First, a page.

Source: DDSA: The Aryabhusan school dictionary, Marathi-English

vēdānta (वेदांत).—m The theological part of the Vedas.

context information

Marathi is an Indo-European language having over 70 million native speakers people in (predominantly) Maharashtra India. Marathi, like many other Indo-Aryan languages, evolved from early forms of Prakrit, which itself is a subset of Sanskrit, one of the most ancient languages of the world.

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Sanskrit dictionary

Source: DDSA: The practical Sanskrit-English dictionary

Vedānta (वेदान्त).—

1) 'the end of the Veda', an Upaniṣad (which comes at the end of the Veda). Also

Derivable forms: vedāntaḥ (वेदान्तः).

Vedānta is a Sanskrit compound consisting of the terms veda and anta (अन्त).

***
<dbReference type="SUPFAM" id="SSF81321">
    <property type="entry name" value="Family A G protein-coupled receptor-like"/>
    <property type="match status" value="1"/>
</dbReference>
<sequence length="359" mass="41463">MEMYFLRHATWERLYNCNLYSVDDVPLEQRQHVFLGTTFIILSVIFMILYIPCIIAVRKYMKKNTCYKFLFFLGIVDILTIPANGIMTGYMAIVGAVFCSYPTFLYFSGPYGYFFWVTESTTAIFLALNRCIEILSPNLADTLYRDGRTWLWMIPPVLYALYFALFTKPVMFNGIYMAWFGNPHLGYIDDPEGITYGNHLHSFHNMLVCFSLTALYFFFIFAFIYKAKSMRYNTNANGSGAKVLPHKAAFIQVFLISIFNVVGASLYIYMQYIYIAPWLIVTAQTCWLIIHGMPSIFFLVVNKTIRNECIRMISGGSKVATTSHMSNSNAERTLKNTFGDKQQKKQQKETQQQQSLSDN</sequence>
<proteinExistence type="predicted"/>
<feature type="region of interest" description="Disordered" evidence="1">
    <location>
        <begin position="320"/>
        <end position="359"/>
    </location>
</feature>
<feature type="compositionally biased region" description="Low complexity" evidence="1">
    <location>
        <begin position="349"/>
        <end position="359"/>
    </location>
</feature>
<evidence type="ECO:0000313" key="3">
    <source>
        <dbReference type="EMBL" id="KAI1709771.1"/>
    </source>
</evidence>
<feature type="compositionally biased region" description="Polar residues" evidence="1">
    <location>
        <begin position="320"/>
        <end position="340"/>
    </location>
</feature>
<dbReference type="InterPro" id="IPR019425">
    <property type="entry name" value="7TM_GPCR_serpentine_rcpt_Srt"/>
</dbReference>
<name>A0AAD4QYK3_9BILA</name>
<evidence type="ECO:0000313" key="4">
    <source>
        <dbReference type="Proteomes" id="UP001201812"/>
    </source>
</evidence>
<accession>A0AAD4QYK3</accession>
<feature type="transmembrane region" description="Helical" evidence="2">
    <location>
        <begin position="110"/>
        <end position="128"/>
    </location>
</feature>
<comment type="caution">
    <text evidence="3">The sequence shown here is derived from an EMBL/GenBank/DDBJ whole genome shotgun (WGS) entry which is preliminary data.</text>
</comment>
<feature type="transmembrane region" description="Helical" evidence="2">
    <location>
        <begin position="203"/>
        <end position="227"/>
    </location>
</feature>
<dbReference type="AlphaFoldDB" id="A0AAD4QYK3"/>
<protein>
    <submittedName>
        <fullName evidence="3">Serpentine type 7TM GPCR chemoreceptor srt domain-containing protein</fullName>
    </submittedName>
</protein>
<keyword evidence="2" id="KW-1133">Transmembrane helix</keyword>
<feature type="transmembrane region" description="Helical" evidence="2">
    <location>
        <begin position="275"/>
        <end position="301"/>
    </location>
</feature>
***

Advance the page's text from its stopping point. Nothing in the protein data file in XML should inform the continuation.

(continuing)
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Vedānta (वेदान्त).—(See quotation from bṛhadyogiyājña- valkyasmṛti under -aṅga above).

Derivable forms: vedāntam (वेदान्तम्).

Vedānta is a Sanskrit compound consisting of the terms veda and anta (अन्त).

Source: Cologne Digital Sanskrit Dictionaries: Shabda-Sagara Sanskrit-English Dictionary

Vedānta (वेदान्त).—m.

(-ntaḥ) The theological part of the Vedas; considered collectively it is contained in the many numerous passages or chapters of the Vedas termed Upanishads, which inculcate an abstract and speculative monotheistical worship, and these have been further explained and illustrated by later writers: the founder of the school is Vyasa, and subsequently Sankaracharya is its most eminent teacher. E. veda the Vedas, and anta end, sum, scope or substance.

Source: Cologne Digital Sanskrit Dictionaries: Benfey Sanskrit-English Dictionary